Labor Day Indeed!

Sunday, September 16, 2012

I know it’s long past the Labor Day weekend and I am woefully late in posting anything on the blog, but it’s been one of THOSE months and it has barely just begun. Between working on the greenhouse (a pleasurable labor to be sure), starting a new job and family issues my days have not been my own lately. But—this post isn’t about sleepless nights or long days. It’s about a greenhouse and the future of growing things and the self sufficiency it brings.

Since Brianne left for college my sis and I, two single women farming in suburbia, have been trading weekend labors at each others house, and Labor Day Sunday was my day.

We started early, trying to get as much done as we could before the heat and uncharacteristic humidity drove us inside. The roof of the greenhouse went up earlier in the week. A clear poly corrugated style with a ridge cap and an old copper rooster weathervane I’ve been hauling around for decades. I think all farm building should have a weathervane. We concentrated on finishing the plank siding inside and out, measuring and cutting and nailing the rough hewn whitewashed boards, moving around each wall like two dancers floating over a shiny polished floor. I am always in awe at how in sync sis and I are when we undertake one of these projects. It’s like we can read each others mind, handing off tools before they are asked for, fetching more wood before the last piece has been used, refilling water glasses without request. I guess when you live around someone, work with someone for as long as we have you get a 6th sense about each other and you instinctively know what comes next.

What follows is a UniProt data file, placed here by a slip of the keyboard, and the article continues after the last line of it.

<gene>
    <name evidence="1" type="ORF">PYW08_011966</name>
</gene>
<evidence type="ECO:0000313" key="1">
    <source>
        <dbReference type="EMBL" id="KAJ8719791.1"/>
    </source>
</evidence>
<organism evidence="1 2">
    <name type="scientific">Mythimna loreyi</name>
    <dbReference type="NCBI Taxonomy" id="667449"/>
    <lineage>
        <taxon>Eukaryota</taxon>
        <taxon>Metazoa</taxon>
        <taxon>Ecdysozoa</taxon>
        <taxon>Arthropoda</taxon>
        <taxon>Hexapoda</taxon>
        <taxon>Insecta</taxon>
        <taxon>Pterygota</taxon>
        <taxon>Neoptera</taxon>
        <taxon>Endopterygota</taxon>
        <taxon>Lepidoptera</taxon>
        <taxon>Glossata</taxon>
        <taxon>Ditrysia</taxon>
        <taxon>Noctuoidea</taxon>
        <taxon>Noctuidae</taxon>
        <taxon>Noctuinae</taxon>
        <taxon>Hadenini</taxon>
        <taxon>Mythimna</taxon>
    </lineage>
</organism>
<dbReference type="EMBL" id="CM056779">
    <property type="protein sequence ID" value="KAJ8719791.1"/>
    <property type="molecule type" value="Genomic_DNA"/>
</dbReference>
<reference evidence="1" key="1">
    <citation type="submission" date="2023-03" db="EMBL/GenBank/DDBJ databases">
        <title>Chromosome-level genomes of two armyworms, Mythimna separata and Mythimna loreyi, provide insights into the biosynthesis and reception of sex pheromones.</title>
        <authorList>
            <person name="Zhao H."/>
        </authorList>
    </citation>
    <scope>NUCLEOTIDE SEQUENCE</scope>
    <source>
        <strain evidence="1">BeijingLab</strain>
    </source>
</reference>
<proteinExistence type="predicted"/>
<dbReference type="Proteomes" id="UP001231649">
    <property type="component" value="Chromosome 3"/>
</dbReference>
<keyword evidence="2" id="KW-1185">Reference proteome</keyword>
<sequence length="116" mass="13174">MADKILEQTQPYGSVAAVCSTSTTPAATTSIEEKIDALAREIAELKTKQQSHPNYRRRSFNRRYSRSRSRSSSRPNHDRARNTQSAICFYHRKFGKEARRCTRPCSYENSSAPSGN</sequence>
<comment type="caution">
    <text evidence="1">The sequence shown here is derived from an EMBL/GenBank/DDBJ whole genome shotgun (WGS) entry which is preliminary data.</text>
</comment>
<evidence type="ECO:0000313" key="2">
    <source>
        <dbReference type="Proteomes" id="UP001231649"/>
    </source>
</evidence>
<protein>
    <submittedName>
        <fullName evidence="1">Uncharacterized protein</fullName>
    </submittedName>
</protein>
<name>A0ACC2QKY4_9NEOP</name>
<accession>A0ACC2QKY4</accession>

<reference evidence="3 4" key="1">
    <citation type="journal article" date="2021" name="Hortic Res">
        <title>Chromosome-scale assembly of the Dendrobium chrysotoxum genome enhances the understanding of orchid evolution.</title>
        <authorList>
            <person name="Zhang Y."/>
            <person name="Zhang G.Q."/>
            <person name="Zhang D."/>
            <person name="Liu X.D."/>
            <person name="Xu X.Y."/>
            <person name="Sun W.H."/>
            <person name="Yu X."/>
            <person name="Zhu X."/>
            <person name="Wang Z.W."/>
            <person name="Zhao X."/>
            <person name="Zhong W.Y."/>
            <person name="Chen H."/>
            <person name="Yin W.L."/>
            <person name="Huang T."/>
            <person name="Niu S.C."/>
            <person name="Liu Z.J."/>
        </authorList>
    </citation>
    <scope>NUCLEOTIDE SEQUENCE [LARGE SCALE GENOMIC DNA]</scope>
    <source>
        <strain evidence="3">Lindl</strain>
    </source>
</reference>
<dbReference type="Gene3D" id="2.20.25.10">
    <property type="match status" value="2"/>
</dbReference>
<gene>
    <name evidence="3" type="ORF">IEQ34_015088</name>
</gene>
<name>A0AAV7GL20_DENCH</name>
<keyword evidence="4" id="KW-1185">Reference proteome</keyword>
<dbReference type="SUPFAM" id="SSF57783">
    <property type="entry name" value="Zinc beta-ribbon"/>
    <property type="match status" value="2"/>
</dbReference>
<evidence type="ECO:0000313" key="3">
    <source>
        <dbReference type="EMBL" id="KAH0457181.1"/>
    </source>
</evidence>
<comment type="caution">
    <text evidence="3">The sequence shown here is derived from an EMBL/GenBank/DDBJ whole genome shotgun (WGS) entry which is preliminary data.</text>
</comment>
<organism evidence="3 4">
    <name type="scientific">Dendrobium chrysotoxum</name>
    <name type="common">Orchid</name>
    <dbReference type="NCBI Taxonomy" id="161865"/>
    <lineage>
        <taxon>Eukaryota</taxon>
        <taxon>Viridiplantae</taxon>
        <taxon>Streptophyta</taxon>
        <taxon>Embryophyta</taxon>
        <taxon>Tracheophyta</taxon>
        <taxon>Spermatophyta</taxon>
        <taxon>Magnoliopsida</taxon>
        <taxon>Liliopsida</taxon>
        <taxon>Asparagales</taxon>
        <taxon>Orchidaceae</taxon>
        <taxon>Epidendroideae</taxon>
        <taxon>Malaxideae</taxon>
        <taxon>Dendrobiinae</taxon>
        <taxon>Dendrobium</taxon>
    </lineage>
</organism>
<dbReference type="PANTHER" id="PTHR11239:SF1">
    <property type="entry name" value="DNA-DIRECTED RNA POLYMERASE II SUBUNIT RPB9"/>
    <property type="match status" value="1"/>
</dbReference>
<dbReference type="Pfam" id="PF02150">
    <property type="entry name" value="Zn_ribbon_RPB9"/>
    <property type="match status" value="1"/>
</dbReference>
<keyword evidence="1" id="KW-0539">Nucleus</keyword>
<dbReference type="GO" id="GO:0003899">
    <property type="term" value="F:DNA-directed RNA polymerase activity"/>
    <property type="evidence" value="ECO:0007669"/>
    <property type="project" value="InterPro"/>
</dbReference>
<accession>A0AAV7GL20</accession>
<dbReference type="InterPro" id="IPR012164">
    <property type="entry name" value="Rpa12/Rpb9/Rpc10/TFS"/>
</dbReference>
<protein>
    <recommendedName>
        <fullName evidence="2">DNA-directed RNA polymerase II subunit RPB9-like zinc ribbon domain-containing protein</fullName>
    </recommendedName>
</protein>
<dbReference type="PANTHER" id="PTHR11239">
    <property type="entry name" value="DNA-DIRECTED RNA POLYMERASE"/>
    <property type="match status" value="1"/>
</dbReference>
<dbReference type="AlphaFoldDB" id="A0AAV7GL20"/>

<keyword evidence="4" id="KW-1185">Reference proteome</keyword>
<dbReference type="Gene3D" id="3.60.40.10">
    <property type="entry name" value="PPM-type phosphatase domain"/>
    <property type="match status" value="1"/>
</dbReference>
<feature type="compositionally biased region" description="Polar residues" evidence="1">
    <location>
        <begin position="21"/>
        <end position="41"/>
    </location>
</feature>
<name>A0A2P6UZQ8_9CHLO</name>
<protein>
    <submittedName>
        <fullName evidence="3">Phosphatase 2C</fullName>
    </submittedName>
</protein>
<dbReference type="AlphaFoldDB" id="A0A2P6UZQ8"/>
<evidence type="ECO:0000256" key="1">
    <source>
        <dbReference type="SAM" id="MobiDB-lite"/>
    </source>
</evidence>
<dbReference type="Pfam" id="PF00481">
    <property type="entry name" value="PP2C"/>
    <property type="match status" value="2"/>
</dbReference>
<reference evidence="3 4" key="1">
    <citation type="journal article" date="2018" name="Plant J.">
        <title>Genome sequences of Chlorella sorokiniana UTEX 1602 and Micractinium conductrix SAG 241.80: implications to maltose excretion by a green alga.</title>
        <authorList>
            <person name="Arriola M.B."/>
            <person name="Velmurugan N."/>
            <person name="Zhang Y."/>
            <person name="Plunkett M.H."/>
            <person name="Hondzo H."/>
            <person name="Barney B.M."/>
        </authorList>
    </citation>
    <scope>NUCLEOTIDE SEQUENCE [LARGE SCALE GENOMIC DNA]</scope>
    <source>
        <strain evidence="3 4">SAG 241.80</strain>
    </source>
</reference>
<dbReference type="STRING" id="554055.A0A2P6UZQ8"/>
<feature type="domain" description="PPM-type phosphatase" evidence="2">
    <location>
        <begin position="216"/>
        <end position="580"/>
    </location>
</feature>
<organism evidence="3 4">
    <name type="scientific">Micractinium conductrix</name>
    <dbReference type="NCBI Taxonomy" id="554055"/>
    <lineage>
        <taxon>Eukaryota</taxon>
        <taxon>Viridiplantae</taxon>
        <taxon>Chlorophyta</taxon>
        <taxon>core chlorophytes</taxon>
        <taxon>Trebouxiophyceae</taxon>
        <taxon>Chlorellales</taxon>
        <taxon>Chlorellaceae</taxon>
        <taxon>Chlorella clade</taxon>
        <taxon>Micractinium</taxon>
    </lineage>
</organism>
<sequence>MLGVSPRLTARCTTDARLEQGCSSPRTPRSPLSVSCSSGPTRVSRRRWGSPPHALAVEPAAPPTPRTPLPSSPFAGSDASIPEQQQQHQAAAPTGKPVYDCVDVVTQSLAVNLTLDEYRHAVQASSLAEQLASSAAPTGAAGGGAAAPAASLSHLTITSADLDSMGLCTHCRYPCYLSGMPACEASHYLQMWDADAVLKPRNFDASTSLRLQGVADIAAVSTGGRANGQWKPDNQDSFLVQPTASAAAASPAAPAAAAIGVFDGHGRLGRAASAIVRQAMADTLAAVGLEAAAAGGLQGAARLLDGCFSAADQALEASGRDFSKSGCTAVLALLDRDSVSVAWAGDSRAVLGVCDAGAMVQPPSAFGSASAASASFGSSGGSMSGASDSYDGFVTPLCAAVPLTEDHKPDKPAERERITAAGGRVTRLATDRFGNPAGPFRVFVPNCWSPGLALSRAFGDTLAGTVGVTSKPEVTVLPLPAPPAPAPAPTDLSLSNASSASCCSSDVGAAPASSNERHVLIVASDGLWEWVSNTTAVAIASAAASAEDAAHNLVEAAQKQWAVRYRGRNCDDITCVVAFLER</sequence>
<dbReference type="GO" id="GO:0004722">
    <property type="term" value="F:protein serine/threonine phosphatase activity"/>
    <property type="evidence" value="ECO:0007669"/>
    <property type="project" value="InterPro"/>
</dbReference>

The rhythm of the work was steady and somewhat mesmerizing because with no regard for the weather we worked straight through the day, not breaking for lunch and right into the evening. We finally stopped when the sun cast a long shadow over our work, making it hard to see in the dusk. There is some left to do, and of course stocking it with my garden supplies, tools, seeds and soil will be more fun than labor, but that is still a weekend away. We have a few trim pieces to put up and build the planting shelves, but for the most part the long awaited greenhouse is done.

By the time our heat wave breaks I may be ready to start a few early spring flowers, a cool weather garden or some fall veggies. I might even try my hand at wintering over a few tomatoes; fresh tomatoes at Christmas sounds wonderful.

Work is so much more fun when it is shared.

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